CHAMPAIGN — Minutes before Illinois running back Jason Ford’s 79-yard touchdown run officially proved the Michigan football team had hit rock bottom, Greg Mathews took a knee on the sideline. He closed his eyes, hung his head and sighed heavily.
A few players and assistant coaches calmly tried to console him but were quickly dismissed. With three games left in his career — four, if the Wolverines can somehow scrape together one more win — and the season quickly spiraling out of control, Mathews had no words.
And who does? What’s left to say?
How do you justify Rich Rodriguez’s conference record, which now sits at 3-10 through 13 games? It took Lloyd Carr five-and-a-half seasons to rack up that many Big Ten losses, and Bo Schembechler coached for 10 years before his 10th defeat.
And it’s not as though Michigan is getting outplayed by the best of the best — three losses last year were against teams with sub-.500 records, and let’s not forget how epically bad this Illinois team really is.
The Fighting Illini have the worst scoring offense in the conference, mustering just 16 points a game. Michigan made them look good, with more than 500 yards of offense and 38 points.
The Illini have the worst scoring defense in the conference, giving up more than 27 points every game. Michigan put up just 13 and died whenever they sniffed the red zone.
And Illinois has the worst rushing defense in the conference, too. With four shots from the one-yard line, the Wolverines couldn’t even punch it in with a chance to go up 20-7.
The numbers are there: Michigan got dominated — thoroughly dominated — by a team that hadn’t beaten Football Bowl Subdivision competition in 364 days before Saturday.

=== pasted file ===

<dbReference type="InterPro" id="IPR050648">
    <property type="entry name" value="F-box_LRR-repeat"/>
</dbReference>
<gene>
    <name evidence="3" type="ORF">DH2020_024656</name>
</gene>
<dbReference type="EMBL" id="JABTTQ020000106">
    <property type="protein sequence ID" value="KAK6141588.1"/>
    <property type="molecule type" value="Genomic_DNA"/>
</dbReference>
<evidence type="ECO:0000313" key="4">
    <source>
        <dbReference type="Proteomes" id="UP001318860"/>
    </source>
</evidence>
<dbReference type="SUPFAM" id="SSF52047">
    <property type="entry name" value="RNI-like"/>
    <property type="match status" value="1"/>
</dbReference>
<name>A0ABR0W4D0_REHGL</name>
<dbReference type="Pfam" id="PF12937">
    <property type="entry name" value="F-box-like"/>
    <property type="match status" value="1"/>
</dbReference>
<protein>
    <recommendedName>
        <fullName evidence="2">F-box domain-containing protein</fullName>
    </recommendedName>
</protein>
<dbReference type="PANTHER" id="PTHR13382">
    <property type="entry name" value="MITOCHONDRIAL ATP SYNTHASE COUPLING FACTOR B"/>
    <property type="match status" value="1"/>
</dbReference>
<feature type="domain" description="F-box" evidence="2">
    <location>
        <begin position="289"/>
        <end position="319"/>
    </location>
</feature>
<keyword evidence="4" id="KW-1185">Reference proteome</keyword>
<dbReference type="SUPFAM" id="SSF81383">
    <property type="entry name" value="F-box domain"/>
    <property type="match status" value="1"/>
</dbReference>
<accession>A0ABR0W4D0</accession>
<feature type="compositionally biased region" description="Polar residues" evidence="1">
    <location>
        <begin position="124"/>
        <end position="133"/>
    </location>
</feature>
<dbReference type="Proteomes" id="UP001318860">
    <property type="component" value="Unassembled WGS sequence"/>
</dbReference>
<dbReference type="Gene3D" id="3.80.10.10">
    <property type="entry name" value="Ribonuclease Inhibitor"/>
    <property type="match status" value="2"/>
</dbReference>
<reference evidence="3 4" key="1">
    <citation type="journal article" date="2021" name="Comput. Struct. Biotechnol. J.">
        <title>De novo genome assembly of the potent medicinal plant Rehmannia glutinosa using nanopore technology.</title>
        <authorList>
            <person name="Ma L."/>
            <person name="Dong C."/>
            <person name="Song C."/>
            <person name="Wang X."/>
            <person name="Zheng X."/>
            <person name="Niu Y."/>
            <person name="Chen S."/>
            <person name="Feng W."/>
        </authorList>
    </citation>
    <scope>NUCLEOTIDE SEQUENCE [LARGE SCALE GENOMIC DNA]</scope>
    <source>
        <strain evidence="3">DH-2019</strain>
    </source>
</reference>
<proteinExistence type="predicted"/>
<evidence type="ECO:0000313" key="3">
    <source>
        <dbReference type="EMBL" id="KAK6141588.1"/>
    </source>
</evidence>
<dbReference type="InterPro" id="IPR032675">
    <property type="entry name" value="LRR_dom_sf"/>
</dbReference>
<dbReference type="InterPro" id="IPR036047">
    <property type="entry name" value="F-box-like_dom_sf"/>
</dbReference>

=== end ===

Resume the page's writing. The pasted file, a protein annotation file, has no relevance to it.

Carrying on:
As Ford broke through on the Illini’s final touchdown, shedding pathetic attempted tackles on the way, Mathews and his teammates saw how quickly this season (one that started so well, with four straight wins) was becoming a nightmare.
Martavious Odoms, who was forced to sit out because of injury, quietly stared at the Jumbotron, his mouth slightly open as Je’Ron Stokes patted him on the back. David Moosman scratched his beard in frustration. And the Michigan equipment managers starting packing up the team’s sideline early.
They were all forced to accept that Illinois — the team that was booed off the field by its home fans at halftime — didn’t do so much to win over the orange-clad faithful by the end of the game. The screaming throngs of happy fans knew the result was more about Michigan’s deficiencies than the Illini’s positives.
What was proven on Saturday is simple. Michigan is, for the first time I can ever remember, the worst team in the Big Ten, and it’s not getting any better.
So, where do the Wolverines go from here?
Michigan needs a win. Just one, any one will do. Next up is Purdue, which has the third-best passing attack in the Big Ten. That could be a problem — if you’re a Michigan fan, you’re well-versed in the secondary’s woes. Wisconsin is historically hard to beat in Camp Randall Stadium, and Ohio State is, well, Ohio State.
As the season moves forward, it’s looking more and more impossible that Michigan will pick up its sixth win, which is a tough pill for the maize-and-blue faithful to swallow. And seeing how the Wolverines folded after the goal-line stand and Illinois 99-yard drive, both their motivation and drive has to be red-flagged.
“You get frustrated and you don’t know what to do, and the first thing you try to do is take the easy way out and just give up,” fifth-year senior Brandon Graham said. “And that’s not gonna happen. I can promise you that, we’re not gonna quit. We’re gonna keep coming every Saturday until it’s over.”
I believe Graham, one of the few Wolverines who has actually played up to expectations this season. The real question is if the rest of the team will follow his lead these next three weeks.
— Reid can be reached at firstname.lastname@example.org